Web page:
Aw, love. Sweet, sweet love; it’s universal amongst all cultures. Yet, unfortunately, sometimes love really sucks. Love can turn sour and take you from Brangelina to Bradifer real quick. Universally, every culture must experience heartbreak, and every culture continues to construct remedies and rituals to cure a broken heart. Here are a few unconventional ways of dealing with heartbreak across cultures.
There is a Mexican folk cure for grief and heartbreak known as “limpia” (Spanish for “clean”). This remedy uses a raw egg, fresh herbs, a vase for burning copal, and aromatic tree resin from Central Mexico (Wait, what? More info here). This remedy is said to provide a comfort, like a snuggly blanket or warm sip of tea for your heart.
In Africa, there’s a ritual for dealing with broken heartedness and all other forms of grief, known as The African Grief Ritual (quite suitably). This one requires that you bring personal items that symbolize grief, strength, and forgiveness, and build shrines to represent these. Once the shrine is complete, you release all your grief there through whatever means suits you: crying, shouting, dancing, staying still… Afterwards, you bury the item that symbolized grief and take a shower due to handling the toxic material.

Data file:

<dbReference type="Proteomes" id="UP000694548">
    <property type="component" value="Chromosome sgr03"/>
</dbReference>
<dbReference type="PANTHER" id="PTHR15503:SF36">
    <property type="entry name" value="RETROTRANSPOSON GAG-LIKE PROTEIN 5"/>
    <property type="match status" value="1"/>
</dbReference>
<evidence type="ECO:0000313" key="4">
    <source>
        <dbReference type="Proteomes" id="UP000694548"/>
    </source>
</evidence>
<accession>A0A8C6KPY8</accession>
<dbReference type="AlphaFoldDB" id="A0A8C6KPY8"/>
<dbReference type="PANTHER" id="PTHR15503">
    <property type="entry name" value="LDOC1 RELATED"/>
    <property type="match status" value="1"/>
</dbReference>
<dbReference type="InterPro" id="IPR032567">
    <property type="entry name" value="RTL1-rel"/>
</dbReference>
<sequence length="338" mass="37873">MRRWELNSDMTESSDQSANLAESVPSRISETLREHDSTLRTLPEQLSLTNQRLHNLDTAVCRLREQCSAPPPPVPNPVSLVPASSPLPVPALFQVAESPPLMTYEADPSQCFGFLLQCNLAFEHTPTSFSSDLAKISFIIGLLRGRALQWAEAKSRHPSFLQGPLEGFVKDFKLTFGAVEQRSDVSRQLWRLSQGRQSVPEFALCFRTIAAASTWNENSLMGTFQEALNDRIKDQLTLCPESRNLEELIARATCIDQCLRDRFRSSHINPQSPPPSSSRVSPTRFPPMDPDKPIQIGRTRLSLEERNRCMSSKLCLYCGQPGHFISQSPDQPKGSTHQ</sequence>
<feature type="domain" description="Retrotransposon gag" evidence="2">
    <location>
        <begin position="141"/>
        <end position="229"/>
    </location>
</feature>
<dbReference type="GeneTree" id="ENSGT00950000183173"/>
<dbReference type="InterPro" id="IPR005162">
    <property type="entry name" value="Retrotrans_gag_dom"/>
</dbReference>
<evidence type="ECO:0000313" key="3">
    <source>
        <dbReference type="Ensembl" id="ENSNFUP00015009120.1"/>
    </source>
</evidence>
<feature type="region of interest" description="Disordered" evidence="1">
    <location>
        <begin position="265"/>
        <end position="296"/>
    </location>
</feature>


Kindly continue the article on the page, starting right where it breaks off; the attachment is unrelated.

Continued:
One way Chinese deal with their heartbreak is through special herbs that target specific sensations that arise from grief. The Chinese medical theory believes that grief and heartbreak can impede the flow of our “qi” or body’s energy. Certain herbs (a complete list found here) help by stimulating our qi and opening our chest, helping us feel relief from the burdens of grief.
Last, but definitely not the least crazy, there’s this unconventional heartbreak ritual posted by an anonymous European author: